Premier uses power to stop civil lawsuit against spud king

Busselton potato grower Keith Taylor is disgusted with the premier for stepping in to stop a civil lawsuit against spud king Tony Galati.
Busselton potato grower Keith Taylor is disgusted with the premier for stepping in to stop a civil lawsuit against spud king Tony Galati.

WA Premier Mark McGowan has ordered a civil lawsuit against spud king Tony Galati be dropped in a move which has outraged local potato growers.

In State Parliament last week, Mr McGowan said it was “wrong, absurd and stupid” to prosecute people for growing potatoes, and the law under which the action had been taken had since been changed.

Mr McGowan said he had conversations with many people about the potato industry before the election, including Mr Galati and several potato growers who wanted Mr Galati prosecuted.

Mr McGowan said he indicated to Mr Galati he would look into the matter if he was elected premier.

Busselton potato grower Keith Taylor said he was disgusted with Mr McGowan’s decision and that the matter should have been left to the courts to decide.

Mr Taylor said Mr McGowan had ignored the industry’s wishes.

“It was a kick in the guts,” he said.

”To disregard law-abiding people ... beggars belief. Mark McGowan is just destructive and he has single-handedly hurt the industry, which has been through one thing after another.

“The premier should be providing leadership not stepping in to stop legal disputes.”

Mr Taylor said the State Government should not have interfered.

“I am absolutely disgusted. It is awful and shows a lack of understanding. Has he been hiding under a rock?  The potato industry is under enormous pressure,” Mr Taylor said.

Mr McGowan told the Mail the decision to discontinue the case was made because the prosecution arose out of a regulated and seriously flawed and archaic system which had now been abolished.

WA Premier Mark McGowan used his political power to stop a civil lawsuit against Tony Gelati which has cost potato growers $1.2 million in legal fees.

WA Premier Mark McGowan used his political power to stop a civil lawsuit against Tony Gelati which has cost potato growers $1.2 million in legal fees.

He said it was outrageous that a person could be prosecuted for growing potatoes.

“There is endless commentary on the public record which highlights the stupidity of the old Potato Marketing Corporation,” he said.

“The prosecution, which was one of the last acts of the archaic Potato Marketing Authority, should not have been initiated in the first place.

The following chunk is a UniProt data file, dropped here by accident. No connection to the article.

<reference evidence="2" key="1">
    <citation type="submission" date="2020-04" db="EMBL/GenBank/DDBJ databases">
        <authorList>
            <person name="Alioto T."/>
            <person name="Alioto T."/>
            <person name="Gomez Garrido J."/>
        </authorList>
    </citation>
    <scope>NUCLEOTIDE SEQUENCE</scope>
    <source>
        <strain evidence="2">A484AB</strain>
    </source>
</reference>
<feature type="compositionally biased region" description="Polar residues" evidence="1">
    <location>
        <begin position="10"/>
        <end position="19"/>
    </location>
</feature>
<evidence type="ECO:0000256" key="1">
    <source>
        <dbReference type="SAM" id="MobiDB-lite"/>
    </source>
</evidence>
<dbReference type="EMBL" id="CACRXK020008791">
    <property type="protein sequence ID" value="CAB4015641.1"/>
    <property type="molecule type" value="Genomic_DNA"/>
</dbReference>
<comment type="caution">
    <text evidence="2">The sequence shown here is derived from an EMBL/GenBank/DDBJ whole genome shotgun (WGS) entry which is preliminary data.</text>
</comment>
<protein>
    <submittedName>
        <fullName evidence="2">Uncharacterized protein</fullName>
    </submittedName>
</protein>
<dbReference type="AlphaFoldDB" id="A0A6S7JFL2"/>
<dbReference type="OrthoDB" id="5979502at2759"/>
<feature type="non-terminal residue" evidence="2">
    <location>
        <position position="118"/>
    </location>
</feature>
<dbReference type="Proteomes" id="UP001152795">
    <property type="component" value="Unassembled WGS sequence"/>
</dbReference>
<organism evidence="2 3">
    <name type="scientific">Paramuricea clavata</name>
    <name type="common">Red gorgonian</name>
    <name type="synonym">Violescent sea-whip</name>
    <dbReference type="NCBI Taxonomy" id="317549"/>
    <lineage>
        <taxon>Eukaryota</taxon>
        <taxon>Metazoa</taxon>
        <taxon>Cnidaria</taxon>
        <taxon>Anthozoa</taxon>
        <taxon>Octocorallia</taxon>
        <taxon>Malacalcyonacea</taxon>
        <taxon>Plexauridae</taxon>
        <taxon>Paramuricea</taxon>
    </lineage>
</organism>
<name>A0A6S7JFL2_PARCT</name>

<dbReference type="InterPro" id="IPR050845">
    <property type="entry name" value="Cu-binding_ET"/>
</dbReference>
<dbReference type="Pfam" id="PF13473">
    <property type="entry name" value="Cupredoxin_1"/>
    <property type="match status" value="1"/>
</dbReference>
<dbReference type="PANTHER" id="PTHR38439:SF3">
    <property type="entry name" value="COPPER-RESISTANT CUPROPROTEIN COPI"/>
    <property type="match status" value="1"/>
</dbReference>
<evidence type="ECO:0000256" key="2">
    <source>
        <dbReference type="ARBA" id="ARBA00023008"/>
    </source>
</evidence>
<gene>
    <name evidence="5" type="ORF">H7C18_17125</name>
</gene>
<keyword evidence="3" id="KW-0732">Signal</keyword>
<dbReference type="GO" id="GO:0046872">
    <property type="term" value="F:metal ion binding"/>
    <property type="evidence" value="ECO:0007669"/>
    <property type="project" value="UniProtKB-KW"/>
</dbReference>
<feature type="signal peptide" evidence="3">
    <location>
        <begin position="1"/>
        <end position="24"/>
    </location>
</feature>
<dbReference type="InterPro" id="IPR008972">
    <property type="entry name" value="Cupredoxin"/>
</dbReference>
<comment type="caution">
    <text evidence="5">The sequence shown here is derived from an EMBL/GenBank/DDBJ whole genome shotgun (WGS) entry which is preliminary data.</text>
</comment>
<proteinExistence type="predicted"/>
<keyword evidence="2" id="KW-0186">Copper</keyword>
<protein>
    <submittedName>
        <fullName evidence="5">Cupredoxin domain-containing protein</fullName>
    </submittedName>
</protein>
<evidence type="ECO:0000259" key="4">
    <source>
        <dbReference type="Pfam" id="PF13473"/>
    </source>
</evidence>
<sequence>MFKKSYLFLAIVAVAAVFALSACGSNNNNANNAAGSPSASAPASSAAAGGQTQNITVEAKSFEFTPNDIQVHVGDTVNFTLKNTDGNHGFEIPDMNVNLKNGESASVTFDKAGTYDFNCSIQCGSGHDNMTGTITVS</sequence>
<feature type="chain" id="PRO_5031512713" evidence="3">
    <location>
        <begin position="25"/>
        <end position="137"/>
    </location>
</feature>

“At a time of widespread unemployment, we did not think it was wise to potentially bankrupt a company that employs hundreds of people.”

Mr McGowan said the decision to discontinue the damages proceedings against Mr Galati and Galati Nominees had been made in April, provided the defendants agreed to some specific terms and conditions. 

“A letter proposing the terms of a settlement of the damages proceedings was sent to Mr Galati's solicitor on April 19,” he said. 

“Nothing further can be said about the terms of the settlement, as these are still the subject of negotiations between the parties.”

The civil case was funded by WA potato growers who were seeking compensation for $5.8 million in losses they claimed to have incurred while Mr Galati allegedly breached regulations by planting over and above the limit.

Prior to the industry becoming deregulated last year, regulations set by the Potato Marketing Corporation controlled the amount of potatoes farmers could grow.

The now-defunct PMC, which was funded by potato growers, set aside a legal fund to pursue the lawsuit against Mr Galati.

In its action, the PMC alleged Mr Galati exceeded the limit of his potato production, causing an oversupply in the market and a fall in value.

Warren-Blackwood MP Terry Redman said growers lost millions of dollars.

“The issue now is that potato growers are out of pocket and Mark McGowan has belittled the issue by saying it was silly,” he said.

Potato Growers Association of WA executive officer Simon Moltoni said a politician should not be able to stop a civil case from proceeding.

Spud Shed Fresh Food Market was contacted but declined to comment prior to publication.